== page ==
A huge number of landlords need to improve the standard of their property and their relationship with their tenant, after it was revealed that 17 per cent of renters considered complaining last year.
According to the latest English Housing Survey, 772,000 private rented households thought about issuing a complaint to their landlord or letting agency in 2020-21. Of this figure, three-quarters did complain, while the rest chose to ignore the problem.
The biggest reason for not making a formal complaint was worry about landlord retaliation (15 per cent). This was followed by the concern the tenancy would not be renewed (14 per cent) and being deterred by the process and complexity of having to make the complaint in the first place (13 per cent).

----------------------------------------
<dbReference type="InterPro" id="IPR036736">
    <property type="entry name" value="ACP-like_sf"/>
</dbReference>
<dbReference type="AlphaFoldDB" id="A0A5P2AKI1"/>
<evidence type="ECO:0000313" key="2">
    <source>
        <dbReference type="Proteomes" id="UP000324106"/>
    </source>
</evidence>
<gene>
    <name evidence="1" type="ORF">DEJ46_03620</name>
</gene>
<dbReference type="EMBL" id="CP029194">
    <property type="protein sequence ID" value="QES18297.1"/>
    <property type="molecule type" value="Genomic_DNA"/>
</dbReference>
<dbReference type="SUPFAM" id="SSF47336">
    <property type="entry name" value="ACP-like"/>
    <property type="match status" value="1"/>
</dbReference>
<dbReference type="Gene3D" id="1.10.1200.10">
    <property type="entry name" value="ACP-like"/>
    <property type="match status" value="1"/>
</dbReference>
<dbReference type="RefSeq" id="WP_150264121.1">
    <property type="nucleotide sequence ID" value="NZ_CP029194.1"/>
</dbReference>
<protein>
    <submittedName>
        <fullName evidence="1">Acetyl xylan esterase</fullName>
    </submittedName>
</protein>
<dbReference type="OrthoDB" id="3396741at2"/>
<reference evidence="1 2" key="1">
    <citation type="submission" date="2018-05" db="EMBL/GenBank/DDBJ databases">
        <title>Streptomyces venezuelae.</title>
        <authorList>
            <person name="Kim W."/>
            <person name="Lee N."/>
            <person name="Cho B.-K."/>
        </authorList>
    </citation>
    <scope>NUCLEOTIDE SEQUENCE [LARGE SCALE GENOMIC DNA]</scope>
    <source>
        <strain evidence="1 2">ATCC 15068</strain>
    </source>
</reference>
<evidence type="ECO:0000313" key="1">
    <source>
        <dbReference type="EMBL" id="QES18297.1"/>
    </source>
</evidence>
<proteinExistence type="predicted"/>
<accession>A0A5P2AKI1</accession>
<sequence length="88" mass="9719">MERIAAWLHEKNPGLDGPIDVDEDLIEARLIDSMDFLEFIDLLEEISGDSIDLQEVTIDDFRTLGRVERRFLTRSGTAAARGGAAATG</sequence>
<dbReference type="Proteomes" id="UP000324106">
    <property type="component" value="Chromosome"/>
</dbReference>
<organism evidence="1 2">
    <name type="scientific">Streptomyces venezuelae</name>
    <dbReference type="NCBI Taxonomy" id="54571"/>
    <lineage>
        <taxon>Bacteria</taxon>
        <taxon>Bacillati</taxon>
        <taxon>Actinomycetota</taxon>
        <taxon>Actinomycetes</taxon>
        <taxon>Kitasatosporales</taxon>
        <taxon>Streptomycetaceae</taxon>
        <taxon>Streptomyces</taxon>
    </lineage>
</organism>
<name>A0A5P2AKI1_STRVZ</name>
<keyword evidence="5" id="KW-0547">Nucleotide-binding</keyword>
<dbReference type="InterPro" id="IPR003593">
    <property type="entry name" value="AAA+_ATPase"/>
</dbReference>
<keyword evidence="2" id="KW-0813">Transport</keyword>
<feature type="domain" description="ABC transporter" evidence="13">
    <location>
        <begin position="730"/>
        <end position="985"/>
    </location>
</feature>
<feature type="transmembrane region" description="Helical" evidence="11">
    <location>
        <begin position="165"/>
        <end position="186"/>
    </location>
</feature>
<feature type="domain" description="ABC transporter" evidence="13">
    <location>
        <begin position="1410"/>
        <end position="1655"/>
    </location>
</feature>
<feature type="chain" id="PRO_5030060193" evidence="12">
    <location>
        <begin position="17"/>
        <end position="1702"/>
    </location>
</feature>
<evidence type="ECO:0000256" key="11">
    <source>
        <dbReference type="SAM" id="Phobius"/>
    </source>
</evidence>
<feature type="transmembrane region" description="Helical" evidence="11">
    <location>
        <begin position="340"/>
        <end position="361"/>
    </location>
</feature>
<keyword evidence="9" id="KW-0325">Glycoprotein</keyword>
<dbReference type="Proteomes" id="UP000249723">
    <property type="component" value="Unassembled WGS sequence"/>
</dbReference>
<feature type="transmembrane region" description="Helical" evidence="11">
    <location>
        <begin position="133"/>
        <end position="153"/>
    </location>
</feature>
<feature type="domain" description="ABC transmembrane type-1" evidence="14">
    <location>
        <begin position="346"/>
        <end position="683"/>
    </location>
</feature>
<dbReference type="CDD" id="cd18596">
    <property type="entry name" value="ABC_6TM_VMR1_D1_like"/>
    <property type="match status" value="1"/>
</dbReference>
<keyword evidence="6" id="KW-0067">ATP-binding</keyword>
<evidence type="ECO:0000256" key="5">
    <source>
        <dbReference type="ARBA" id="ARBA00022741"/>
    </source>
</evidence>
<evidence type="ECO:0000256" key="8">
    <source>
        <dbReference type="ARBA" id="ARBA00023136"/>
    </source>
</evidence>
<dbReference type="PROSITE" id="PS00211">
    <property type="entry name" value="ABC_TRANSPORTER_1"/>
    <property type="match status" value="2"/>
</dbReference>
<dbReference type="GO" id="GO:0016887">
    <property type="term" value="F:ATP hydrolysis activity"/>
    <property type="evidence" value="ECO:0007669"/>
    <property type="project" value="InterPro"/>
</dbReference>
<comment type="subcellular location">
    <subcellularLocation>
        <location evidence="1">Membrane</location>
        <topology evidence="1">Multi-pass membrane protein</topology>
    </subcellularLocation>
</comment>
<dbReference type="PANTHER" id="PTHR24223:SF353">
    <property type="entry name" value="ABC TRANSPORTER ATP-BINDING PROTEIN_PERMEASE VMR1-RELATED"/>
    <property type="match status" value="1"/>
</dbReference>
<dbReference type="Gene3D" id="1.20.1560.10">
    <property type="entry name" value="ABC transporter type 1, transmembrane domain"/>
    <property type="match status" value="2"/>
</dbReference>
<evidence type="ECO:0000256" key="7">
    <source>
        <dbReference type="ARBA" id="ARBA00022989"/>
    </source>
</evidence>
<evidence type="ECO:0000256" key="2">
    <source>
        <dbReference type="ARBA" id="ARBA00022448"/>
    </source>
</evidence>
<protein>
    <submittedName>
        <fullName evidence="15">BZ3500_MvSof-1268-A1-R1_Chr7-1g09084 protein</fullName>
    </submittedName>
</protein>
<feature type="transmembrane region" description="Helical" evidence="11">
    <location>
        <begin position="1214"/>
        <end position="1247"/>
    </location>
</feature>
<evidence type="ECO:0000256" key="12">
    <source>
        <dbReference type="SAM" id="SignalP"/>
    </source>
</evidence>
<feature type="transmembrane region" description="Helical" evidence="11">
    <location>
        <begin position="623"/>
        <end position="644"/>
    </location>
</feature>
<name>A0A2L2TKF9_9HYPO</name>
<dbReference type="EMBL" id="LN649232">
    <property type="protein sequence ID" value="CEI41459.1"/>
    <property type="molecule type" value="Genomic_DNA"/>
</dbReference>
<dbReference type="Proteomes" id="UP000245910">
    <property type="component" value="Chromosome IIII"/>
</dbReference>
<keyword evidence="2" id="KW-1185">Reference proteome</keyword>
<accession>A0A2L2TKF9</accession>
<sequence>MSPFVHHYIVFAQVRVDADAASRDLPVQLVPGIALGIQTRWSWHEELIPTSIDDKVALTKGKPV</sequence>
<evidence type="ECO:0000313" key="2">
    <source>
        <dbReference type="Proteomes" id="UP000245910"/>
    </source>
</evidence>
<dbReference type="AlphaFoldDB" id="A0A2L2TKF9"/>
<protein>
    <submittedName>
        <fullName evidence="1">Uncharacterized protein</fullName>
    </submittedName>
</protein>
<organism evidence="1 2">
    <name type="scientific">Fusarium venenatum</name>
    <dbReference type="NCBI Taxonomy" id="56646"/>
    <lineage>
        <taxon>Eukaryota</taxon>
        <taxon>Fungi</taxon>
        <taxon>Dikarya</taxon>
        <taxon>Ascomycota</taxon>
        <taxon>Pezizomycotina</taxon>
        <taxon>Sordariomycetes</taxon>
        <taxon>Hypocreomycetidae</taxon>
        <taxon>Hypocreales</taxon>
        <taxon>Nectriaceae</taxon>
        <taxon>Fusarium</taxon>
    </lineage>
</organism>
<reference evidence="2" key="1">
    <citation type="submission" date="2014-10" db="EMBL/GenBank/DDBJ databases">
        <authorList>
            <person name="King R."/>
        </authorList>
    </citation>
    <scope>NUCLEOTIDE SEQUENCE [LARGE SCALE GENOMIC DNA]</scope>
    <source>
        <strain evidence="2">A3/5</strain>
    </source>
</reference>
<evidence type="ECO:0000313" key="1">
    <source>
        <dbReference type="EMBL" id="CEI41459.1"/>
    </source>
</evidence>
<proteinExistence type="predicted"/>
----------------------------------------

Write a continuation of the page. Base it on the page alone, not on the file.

Statistics from 2020-21 revealed that private renters spend a third of their income (including housing support) on rent. However, when housing support was excluded, this proportion doubled to 64 per cent.
Therefore, spending such a big percentage of their monthly wage on their accommodation means renters have high expectations when it comes to their living conditions, response time from the landlord and the speed at which problems are resolved.
Indeed, the survey also showed that 23 per cent of houses or flats in the private rented sector failed to meet the Decent Homes Standard in 2020.
Private renters typically live in their residence for 4.2 years, so having a good relationship with them is valuable to the landlord, as they could have a reliable tenant for several years. Indeed, just six per cent of renters were forced to leave because their landlord asked them to vacate the residence.
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